by Captain Future
Fri Oct 20th, 2006 at 04:46:59 AM EST
After his speech the other day opening a conference on Securing the Common Good, sponsored by the Center for American Progress, President Bill Clinton answered some questions from his audience--students at Georgetown University, where he spoke 15 years ago about his priorities in his upcoming campaign for the presidency.
I've put these remarks in the U.S. election context at my Dreaming Up Daily, but since what I say is mostly a repetition of what Jerome has said here and at Daily Kos, I thought I would simply share with you the relevant quotes, after the jump.
In his speech, Clinton talked about the problems of growing economic inequality in America, the problems of outsourcing, the massive national debt to countries like China and even Mexico, and solutions to these and other problems. He mentioned the Climate Crisis, which is one of the target areas of the Clinton Global Initiative.
In the question and answer period afterwards he said that even though he believed his policies aided the booming economy of the 90s, when the federal government erased its debt and created a budget surplus, and economic inequality declined, he noted that the engine of the private economy was the maturing of information technologies and their spread throughout the society and the world.
He said our economy needs a new source of good jobs and innovation. And he said what astonishingly few politicians are really talking about:
"So government policies can reduce inequality, but we also need new jobs that pay well. And the lay down, obvious, sitting here, slapping-us-in-the-face answer is to make a commitment to a clean, independent energy future. It will create millions of jobs, and many of them are not exportable."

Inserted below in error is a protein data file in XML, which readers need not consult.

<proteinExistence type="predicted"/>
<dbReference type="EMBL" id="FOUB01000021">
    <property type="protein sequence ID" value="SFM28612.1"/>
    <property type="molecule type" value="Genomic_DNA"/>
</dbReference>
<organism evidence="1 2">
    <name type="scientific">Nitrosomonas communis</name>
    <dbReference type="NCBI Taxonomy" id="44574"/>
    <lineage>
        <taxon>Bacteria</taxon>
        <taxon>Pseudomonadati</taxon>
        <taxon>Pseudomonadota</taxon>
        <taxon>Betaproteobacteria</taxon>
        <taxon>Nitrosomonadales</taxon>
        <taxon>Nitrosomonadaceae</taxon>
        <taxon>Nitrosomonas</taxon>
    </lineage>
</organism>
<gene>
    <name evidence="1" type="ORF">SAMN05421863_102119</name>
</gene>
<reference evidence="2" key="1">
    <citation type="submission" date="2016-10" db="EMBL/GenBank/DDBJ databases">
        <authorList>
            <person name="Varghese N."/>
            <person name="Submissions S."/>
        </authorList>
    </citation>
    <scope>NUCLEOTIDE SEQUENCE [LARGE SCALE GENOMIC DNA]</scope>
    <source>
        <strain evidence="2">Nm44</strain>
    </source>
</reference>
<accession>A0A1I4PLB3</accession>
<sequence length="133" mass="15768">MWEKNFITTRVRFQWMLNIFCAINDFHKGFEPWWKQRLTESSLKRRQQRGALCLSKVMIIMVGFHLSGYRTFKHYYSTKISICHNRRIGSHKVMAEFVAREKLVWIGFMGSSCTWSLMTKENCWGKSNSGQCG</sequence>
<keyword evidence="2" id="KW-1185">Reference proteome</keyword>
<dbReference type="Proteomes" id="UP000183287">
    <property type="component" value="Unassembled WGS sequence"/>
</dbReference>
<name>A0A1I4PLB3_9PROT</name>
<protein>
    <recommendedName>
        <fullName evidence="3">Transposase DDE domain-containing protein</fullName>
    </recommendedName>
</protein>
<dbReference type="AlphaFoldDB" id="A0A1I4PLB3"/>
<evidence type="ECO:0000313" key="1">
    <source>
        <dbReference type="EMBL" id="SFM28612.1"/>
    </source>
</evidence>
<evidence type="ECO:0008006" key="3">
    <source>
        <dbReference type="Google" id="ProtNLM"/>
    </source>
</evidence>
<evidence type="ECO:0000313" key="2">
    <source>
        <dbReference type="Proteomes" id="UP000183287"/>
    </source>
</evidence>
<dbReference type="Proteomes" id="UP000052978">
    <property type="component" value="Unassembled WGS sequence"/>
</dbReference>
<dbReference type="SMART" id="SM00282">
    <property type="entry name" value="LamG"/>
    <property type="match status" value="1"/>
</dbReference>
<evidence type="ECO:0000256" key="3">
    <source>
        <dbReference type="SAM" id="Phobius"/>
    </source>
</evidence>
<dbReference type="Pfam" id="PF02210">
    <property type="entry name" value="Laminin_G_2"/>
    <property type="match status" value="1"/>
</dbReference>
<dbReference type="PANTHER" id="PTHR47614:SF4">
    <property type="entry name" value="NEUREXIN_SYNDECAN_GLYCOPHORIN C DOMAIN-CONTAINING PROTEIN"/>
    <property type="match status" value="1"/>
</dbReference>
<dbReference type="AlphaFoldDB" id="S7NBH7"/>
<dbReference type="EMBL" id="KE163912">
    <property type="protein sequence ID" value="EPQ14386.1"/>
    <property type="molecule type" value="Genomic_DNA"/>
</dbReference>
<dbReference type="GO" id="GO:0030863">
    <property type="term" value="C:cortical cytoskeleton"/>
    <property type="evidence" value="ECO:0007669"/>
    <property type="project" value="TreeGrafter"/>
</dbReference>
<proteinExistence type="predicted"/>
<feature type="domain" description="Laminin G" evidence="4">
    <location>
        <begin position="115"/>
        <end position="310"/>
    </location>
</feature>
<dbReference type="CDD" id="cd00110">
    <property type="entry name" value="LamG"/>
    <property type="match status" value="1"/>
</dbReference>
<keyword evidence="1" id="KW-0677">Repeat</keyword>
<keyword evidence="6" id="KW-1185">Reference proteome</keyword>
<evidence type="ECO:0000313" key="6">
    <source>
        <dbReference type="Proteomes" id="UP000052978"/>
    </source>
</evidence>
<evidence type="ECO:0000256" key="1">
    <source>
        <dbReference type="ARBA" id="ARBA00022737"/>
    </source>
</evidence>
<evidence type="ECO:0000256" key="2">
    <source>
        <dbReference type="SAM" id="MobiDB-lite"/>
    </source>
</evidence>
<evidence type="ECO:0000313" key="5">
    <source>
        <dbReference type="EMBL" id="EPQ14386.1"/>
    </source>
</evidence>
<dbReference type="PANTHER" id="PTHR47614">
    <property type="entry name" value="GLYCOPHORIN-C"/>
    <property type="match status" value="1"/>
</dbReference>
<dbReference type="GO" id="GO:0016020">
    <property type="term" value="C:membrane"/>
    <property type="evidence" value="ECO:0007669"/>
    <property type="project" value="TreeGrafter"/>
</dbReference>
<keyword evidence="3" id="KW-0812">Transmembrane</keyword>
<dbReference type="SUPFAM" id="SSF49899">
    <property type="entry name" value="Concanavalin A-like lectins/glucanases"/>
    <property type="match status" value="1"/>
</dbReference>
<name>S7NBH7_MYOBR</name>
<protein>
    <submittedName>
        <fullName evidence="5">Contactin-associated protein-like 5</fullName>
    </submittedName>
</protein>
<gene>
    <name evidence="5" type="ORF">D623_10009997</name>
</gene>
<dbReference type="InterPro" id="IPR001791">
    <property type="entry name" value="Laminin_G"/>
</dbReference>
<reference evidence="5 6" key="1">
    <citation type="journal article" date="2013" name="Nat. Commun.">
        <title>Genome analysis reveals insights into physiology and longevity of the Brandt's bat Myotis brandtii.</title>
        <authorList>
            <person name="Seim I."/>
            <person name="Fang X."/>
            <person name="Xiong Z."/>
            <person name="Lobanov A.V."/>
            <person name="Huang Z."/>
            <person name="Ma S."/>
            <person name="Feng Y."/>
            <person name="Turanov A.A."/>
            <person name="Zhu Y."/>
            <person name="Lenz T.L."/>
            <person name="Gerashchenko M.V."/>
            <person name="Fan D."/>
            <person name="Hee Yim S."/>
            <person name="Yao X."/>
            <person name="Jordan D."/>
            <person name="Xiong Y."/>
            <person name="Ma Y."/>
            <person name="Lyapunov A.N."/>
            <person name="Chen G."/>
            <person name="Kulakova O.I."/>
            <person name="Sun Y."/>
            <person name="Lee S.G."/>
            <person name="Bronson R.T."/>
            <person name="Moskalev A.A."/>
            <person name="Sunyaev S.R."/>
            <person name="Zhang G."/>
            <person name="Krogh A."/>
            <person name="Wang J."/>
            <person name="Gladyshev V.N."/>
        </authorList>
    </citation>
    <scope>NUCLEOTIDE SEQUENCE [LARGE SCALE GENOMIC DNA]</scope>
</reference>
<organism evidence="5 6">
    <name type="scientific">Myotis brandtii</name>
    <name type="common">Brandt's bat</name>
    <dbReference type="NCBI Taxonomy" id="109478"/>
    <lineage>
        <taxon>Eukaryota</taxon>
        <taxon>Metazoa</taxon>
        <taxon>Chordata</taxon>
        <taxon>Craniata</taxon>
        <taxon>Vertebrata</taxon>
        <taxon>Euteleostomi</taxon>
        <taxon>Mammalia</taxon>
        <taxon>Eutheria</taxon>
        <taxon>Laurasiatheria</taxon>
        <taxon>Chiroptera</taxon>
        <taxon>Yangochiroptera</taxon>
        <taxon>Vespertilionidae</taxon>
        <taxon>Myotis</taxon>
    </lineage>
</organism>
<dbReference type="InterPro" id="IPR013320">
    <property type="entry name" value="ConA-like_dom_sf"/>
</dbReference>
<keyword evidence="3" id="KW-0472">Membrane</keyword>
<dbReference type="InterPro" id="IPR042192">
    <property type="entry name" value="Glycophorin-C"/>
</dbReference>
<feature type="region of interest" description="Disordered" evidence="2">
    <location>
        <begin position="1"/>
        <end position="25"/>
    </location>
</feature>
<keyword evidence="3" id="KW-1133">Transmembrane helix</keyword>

He offered examples--and what he would do politically:
" I was in Denmark a couple of weeks ago. In the last few years their economy has increased by 50 percent. Their energy use during the same time frame increased by zero - nothing. They invested in conservation. They kept jobs. Their unemployment rate is about what ours is, but their wages are rising and inequality is going down because of a combination of new jobs and government policy.
Same thing happened in the U.K., the economy most like ours of all the European economies. They've had rising wages and declining inequality because they're going to beat their Kyoto targets by 50 percent and they created all these new jobs in doing that. So whether its biofuels, conservation, wind, solar - you name it - we are making a big, big mistake not getting after this big time, not only because of climate change and national security implications, but because that's where the jobs were. If I were here like I was 15 years ago as a candidate I would say to the American people, 'If you want to do this in a big way, vote for me; if you don't, find somebody else because this is all I'm going to work on till I get it figured out.' Because this is just a huge opportunity."